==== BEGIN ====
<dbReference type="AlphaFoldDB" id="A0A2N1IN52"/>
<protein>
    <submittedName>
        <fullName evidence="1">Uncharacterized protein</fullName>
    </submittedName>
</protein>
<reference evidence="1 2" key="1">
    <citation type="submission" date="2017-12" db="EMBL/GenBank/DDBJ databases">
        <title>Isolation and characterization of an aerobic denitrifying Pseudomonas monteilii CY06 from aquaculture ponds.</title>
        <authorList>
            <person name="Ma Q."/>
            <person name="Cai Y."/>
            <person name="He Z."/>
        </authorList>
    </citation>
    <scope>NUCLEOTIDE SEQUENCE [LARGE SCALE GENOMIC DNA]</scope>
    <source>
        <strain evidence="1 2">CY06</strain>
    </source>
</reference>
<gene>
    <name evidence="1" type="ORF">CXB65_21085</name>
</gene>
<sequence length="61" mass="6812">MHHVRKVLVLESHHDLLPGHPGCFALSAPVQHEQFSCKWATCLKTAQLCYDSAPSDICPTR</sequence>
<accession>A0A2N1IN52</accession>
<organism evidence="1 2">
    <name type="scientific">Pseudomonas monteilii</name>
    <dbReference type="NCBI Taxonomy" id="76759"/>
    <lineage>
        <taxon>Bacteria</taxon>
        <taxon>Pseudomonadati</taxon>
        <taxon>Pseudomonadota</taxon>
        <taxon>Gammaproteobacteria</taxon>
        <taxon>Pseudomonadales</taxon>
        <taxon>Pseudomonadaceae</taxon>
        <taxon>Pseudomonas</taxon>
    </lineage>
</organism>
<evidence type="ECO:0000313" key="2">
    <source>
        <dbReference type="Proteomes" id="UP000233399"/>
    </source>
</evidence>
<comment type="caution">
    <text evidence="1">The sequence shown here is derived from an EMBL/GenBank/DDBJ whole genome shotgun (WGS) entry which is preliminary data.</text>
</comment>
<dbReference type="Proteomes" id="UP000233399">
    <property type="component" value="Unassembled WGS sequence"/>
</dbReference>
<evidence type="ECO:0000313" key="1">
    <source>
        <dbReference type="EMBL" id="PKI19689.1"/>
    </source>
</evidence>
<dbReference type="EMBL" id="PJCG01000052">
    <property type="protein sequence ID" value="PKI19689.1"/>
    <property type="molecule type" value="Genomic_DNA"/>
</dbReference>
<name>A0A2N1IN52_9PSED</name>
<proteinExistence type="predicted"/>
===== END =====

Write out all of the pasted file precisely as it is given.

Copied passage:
<dbReference type="AlphaFoldDB" id="A0A2N1IN52"/>
<protein>
    <submittedName>
        <fullName evidence="1">Uncharacterized protein</fullName>
    </submittedName>
</protein>
<reference evidence="1 2" key="1">
    <citation type="submission" date="2017-12" db="EMBL/GenBank/DDBJ databases">
        <title>Isolation and characterization of an aerobic denitrifying Pseudomonas monteilii CY06 from aquaculture ponds.</title>
        <authorList>
            <person name="Ma Q."/>
            <person name="Cai Y."/>
            <person name="He Z."/>
        </authorList>
    </citation>
    <scope>NUCLEOTIDE SEQUENCE [LARGE SCALE GENOMIC DNA]</scope>
    <source>
        <strain evidence="1 2">CY06</strain>
    </source>
</reference>
<gene>
    <name evidence="1" type="ORF">CXB65_21085</name>
</gene>
<sequence length="61" mass="6812">MHHVRKVLVLESHHDLLPGHPGCFALSAPVQHEQFSCKWATCLKTAQLCYDSAPSDICPTR</sequence>
<accession>A0A2N1IN52</accession>
<organism evidence="1 2">
    <name type="scientific">Pseudomonas monteilii</name>
    <dbReference type="NCBI Taxonomy" id="76759"/>
    <lineage>
        <taxon>Bacteria</taxon>
        <taxon>Pseudomonadati</taxon>
        <taxon>Pseudomonadota</taxon>
        <taxon>Gammaproteobacteria</taxon>
        <taxon>Pseudomonadales</taxon>
        <taxon>Pseudomonadaceae</taxon>
        <taxon>Pseudomonas</taxon>
    </lineage>
</organism>
<evidence type="ECO:0000313" key="2">
    <source>
        <dbReference type="Proteomes" id="UP000233399"/>
    </source>
</evidence>
<comment type="caution">
    <text evidence="1">The sequence shown here is derived from an EMBL/GenBank/DDBJ whole genome shotgun (WGS) entry which is preliminary data.</text>
</comment>
<dbReference type="Proteomes" id="UP000233399">
    <property type="component" value="Unassembled WGS sequence"/>
</dbReference>
<evidence type="ECO:0000313" key="1">
    <source>
        <dbReference type="EMBL" id="PKI19689.1"/>
    </source>
</evidence>
<dbReference type="EMBL" id="PJCG01000052">
    <property type="protein sequence ID" value="PKI19689.1"/>
    <property type="molecule type" value="Genomic_DNA"/>
</dbReference>
<name>A0A2N1IN52_9PSED</name>
<proteinExistence type="predicted"/>